When the Equal Employment Opportunity Commission filed a federal sex discrimination lawsuit in September 2009 on behalf of two women who claimed they were sexually harassed by a supervisor at Simply Storage Management, the company went after a trove of personal information: the women’s Facebook and MySpace accounts. What better than personal pictures, videos, and status updates to try to discredit the women’s claims of anxiety, depression, and posttraumatic stress caused by a hostile workplace?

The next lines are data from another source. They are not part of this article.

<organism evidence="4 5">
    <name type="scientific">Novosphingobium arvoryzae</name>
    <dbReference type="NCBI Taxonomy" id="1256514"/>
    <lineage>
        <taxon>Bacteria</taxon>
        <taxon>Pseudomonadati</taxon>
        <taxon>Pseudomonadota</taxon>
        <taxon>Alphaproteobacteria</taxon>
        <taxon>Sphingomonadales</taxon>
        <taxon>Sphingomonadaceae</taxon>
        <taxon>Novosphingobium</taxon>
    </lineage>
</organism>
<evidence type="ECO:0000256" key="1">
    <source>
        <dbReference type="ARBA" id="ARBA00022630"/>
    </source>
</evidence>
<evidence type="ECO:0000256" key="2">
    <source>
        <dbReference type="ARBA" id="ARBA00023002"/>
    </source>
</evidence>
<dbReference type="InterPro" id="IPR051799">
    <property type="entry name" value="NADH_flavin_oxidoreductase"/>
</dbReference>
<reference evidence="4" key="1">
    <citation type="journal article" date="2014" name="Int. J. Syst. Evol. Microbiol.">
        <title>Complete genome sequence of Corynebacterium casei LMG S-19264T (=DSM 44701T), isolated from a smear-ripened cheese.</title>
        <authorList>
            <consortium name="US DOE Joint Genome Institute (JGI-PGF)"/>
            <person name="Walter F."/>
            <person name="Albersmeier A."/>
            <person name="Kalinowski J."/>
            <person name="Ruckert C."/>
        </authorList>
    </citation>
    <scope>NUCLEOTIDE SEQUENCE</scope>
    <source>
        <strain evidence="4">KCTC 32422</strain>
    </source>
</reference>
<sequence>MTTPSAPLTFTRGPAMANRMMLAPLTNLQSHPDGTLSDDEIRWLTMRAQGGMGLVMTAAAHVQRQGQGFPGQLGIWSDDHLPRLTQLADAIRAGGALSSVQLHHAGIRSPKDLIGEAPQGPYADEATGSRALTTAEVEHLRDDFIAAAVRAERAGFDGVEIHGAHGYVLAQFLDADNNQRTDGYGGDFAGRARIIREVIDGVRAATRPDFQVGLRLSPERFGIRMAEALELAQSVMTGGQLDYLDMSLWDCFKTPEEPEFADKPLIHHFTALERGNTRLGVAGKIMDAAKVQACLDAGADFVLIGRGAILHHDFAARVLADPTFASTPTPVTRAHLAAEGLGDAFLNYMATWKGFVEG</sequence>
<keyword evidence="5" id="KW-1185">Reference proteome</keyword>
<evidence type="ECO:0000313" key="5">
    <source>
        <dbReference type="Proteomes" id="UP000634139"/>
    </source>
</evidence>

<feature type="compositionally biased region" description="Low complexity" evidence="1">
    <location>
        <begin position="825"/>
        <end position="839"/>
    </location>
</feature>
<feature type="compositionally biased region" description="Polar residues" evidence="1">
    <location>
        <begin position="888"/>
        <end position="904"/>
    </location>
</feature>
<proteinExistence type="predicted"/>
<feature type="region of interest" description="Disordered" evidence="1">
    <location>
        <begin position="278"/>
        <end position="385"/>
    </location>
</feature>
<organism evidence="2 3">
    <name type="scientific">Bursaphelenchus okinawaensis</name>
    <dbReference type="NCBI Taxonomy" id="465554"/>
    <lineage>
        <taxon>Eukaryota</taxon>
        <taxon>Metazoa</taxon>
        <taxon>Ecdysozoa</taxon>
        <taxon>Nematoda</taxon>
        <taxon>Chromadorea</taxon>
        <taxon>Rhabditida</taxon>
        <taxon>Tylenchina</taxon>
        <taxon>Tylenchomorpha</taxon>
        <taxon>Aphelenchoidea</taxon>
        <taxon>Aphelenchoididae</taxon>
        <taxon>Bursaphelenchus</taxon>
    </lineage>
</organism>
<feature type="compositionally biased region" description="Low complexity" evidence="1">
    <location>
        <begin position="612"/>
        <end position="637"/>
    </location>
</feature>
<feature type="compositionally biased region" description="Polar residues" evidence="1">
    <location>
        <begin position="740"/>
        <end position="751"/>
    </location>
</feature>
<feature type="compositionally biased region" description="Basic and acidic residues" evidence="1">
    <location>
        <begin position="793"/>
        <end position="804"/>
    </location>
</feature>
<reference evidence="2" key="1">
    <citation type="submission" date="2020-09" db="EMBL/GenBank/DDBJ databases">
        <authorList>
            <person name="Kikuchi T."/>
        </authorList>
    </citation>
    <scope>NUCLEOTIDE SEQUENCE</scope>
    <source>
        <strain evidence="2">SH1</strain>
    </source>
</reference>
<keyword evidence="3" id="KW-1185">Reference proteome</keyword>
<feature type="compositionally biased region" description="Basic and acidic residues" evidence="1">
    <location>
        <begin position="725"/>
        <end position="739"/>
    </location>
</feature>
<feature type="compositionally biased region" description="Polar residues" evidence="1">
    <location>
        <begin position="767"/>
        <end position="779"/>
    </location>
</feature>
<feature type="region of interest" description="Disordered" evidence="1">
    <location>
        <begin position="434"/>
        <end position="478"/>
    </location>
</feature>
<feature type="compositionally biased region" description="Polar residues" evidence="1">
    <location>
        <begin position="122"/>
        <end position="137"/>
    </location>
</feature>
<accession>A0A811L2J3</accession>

The EEOC challenged the requests as overbroad, not relevant, and an invasion of privacy, but in May a federal district court judge in Indiana ruled that information from social media websites is not off-limits simply because the accounts are locked or private. The judge ordered the women to produce all profiles, postings, messages, photos, and videos related to “any emotion, feeling, or mental state.”
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